The palatability of sugar-sweetened beverage taxation: A content analysis of newspaper coverage of the UK sugar debate

Buckton, C. , Patterson, C. , Hyseni, L., Katikireddi, S. , Lloyd-Williams, F., Elliott-Green, A., Capewell, S. and Hilton, S. (2018) The palatability of sugar-sweetened beverage taxation: A content analysis of newspaper coverage of the UK sugar debate. PLoS ONE, 13(12), e0207576. (doi:10.1371/journal.pone.0207576) (PMID:30517133) (PMCID:PMC6281206)

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Background: Excess sugar consumption, including sugar-sweetened beverages (SSBs), contributes to a variety of negative health outcomes, particularly for young people. The mass media play a powerful role in influencing public and policy-makers’ perceptions of public health issues and their solutions. We analysed how sugar and SSB policy debates were presented in UK newspapers at a time of heightened awareness and following the announcement of the UK Government’s soft drinks industry levy (SDIL), to inform future public health advocacy. Methods and Findings: We carried out quantitative content analysis of articles discussing the issues of sugar and SSB consumption published in 11 national newspapers from April 2015 to November 2016. 684 newspaper articles were analysed using a structured coding frame. Coverage peaked in line with evidence publication, campaigner activities and policy events. Articles predominantly supportive of SSB taxation (23.5%) outnumbered those that were predominantly oppositional (14.2%). However, oppositional articles outnumbered supportive ones in the month of the announcement of the SDIL. Sugar and SSB consumption were presented as health risks, particularly affecting young people, with the actions of industry often identified as the cause of the public health problem. Responsibility for addressing sugar overconsumption was primarily assigned to government intervention. Conclusion: Our results suggest that the policy landscape favouring fiscal solutions to curb sugar and SSB consumption has benefited from media coverage characterising the issue as an industry-driven problem. Media coverage may drive greater public acceptance of the SDIL and any future taxation of products containing sugar. However, future advocacy efforts should note the surge in opposition coinciding with the announcement of the SDIL, which echoes similar patterns of opposition observed in tobacco control debates.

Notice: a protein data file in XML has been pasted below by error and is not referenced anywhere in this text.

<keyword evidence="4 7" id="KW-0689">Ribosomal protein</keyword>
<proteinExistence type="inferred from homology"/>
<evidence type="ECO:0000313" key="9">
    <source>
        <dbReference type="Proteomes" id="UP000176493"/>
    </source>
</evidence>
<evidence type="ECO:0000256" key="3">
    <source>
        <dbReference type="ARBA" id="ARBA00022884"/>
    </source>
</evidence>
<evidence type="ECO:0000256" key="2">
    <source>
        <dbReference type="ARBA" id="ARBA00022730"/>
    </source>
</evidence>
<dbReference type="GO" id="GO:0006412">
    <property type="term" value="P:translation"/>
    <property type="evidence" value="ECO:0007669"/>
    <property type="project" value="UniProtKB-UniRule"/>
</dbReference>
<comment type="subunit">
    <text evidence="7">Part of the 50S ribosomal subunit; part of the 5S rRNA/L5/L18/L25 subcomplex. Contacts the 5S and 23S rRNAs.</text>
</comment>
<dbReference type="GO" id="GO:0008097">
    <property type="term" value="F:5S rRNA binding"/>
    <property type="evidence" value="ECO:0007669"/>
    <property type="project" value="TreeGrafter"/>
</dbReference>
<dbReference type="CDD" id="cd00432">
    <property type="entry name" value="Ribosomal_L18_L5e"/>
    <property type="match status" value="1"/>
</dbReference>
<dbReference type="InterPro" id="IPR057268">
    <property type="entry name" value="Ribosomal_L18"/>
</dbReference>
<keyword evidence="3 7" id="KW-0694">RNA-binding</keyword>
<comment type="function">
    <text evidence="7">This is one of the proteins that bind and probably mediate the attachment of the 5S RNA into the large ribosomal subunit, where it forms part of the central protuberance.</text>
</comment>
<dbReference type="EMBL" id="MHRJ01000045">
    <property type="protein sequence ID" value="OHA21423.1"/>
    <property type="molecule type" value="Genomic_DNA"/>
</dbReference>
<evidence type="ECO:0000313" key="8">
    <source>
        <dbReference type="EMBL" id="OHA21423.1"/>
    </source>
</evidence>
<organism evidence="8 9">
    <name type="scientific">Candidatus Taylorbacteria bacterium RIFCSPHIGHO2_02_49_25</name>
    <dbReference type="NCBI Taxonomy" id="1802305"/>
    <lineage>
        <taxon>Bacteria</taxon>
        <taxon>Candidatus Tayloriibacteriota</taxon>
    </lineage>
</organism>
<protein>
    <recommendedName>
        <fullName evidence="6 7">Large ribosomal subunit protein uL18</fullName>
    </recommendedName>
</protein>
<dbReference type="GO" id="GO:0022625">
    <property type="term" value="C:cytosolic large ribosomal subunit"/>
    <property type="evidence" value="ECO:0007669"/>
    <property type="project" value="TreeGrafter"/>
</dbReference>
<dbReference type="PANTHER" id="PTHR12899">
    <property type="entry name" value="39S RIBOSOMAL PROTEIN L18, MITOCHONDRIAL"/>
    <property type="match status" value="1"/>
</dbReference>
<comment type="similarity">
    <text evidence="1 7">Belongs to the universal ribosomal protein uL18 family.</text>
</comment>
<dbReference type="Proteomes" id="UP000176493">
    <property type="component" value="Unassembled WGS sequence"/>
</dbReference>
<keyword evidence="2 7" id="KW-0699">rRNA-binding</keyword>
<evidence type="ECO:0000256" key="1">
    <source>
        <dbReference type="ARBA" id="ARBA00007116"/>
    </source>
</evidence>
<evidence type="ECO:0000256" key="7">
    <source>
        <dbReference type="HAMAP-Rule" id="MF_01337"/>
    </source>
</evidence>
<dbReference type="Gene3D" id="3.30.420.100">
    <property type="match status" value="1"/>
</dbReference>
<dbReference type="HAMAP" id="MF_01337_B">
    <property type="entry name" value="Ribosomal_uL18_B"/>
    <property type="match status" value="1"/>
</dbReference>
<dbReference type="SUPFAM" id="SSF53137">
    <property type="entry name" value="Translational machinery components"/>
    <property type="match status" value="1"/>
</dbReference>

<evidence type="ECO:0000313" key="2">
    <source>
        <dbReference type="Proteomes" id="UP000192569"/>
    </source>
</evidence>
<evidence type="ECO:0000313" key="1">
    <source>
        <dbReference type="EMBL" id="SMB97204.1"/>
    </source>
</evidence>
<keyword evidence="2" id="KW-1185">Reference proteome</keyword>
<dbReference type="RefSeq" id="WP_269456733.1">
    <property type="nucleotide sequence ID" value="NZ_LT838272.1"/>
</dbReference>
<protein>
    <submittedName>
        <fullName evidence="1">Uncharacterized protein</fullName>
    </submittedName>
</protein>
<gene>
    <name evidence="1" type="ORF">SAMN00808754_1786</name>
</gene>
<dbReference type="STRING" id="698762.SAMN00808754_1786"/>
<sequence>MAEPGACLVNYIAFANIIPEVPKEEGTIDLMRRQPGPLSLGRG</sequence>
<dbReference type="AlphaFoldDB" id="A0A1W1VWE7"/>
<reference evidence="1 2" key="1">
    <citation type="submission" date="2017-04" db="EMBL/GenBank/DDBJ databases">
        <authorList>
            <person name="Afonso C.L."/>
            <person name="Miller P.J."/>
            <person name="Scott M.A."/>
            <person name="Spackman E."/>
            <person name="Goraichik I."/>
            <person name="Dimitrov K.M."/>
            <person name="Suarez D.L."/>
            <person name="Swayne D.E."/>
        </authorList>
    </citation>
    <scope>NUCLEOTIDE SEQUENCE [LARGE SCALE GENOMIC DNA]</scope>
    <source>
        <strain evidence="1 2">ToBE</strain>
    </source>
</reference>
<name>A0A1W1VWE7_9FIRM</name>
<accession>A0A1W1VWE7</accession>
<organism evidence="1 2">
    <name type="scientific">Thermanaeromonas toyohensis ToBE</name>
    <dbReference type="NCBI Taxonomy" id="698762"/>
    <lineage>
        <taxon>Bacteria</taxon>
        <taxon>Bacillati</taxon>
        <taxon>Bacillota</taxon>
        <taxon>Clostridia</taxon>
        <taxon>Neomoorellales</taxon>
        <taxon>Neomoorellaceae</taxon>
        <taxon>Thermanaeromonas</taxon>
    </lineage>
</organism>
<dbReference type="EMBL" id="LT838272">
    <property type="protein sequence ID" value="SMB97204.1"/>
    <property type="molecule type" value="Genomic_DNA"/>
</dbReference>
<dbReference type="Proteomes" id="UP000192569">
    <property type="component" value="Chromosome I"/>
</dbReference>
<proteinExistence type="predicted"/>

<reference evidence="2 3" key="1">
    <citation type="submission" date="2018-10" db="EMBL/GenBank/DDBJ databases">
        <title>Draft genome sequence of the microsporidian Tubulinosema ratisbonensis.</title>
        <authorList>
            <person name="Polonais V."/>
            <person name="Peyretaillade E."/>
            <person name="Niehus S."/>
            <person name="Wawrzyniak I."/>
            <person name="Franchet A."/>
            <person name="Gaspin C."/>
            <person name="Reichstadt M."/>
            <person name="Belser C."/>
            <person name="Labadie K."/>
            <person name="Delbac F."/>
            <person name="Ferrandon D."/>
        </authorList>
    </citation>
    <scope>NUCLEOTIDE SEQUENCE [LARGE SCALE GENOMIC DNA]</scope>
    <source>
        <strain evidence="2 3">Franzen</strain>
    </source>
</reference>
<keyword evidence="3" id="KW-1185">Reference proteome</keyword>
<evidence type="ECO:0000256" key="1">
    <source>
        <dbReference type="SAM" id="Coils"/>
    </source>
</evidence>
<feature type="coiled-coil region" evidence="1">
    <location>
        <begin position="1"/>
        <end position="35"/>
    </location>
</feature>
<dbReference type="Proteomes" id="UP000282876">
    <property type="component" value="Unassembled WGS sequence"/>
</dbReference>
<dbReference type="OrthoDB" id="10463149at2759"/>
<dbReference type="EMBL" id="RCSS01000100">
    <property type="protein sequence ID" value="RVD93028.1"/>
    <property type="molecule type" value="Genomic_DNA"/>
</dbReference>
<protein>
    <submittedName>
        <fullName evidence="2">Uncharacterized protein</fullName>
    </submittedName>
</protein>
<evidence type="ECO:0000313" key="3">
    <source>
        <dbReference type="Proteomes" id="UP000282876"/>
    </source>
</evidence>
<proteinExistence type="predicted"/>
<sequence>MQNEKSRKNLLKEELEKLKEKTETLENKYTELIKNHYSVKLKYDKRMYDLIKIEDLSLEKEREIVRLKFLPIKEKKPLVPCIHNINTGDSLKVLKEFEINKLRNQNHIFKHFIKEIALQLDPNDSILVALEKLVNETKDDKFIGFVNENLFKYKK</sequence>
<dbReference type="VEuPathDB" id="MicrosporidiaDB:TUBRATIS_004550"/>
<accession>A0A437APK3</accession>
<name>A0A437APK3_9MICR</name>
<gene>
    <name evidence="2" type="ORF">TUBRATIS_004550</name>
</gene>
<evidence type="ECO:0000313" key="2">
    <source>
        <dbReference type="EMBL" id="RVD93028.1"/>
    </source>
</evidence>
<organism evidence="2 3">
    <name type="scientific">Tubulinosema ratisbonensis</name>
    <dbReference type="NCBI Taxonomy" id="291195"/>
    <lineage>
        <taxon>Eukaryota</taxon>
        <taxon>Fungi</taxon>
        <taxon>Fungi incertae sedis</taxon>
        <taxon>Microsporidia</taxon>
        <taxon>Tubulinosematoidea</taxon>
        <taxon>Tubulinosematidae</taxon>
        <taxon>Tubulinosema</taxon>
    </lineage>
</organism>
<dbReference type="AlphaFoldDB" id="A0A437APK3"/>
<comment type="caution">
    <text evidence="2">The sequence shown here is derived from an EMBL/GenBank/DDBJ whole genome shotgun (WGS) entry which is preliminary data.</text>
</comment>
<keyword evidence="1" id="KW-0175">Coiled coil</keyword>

Item Type:Articles
Glasgow Author(s) Enlighten ID:Katikireddi, Dr Vittal and Hilton, Professor Shona and Buckton, Christina and Capewell, Dr Simon and Patterson, Mr Chris
Authors: Buckton, C., Patterson, C., Hyseni, L., Katikireddi, S., Lloyd-Williams, F., Elliott-Green, A., Capewell, S., and Hilton, S.
College/School:College of Medical Veterinary and Life Sciences > Institute of Health and Wellbeing > MRC/CSO Unit
Journal Name:PLoS ONE
Publisher:Public Library of Science
ISSN (Online):1932-6203
Copyright Holders:Copyright © 2018 The Authors
First Published:First published in PLoS ONE 13(12):e0207576
Publisher Policy:Reproduced under a Creative Commons License

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Project CodeAward NoProject NamePrincipal InvestigatorFunder's NameFunder RefLead Dept
727671SPHSU Core Renewal: Informing Healthy Public Policy Research ProgrammePeter CraigMedical Research Council (MRC)MC_UU_12017/15IHW - MRC/CSO SPHU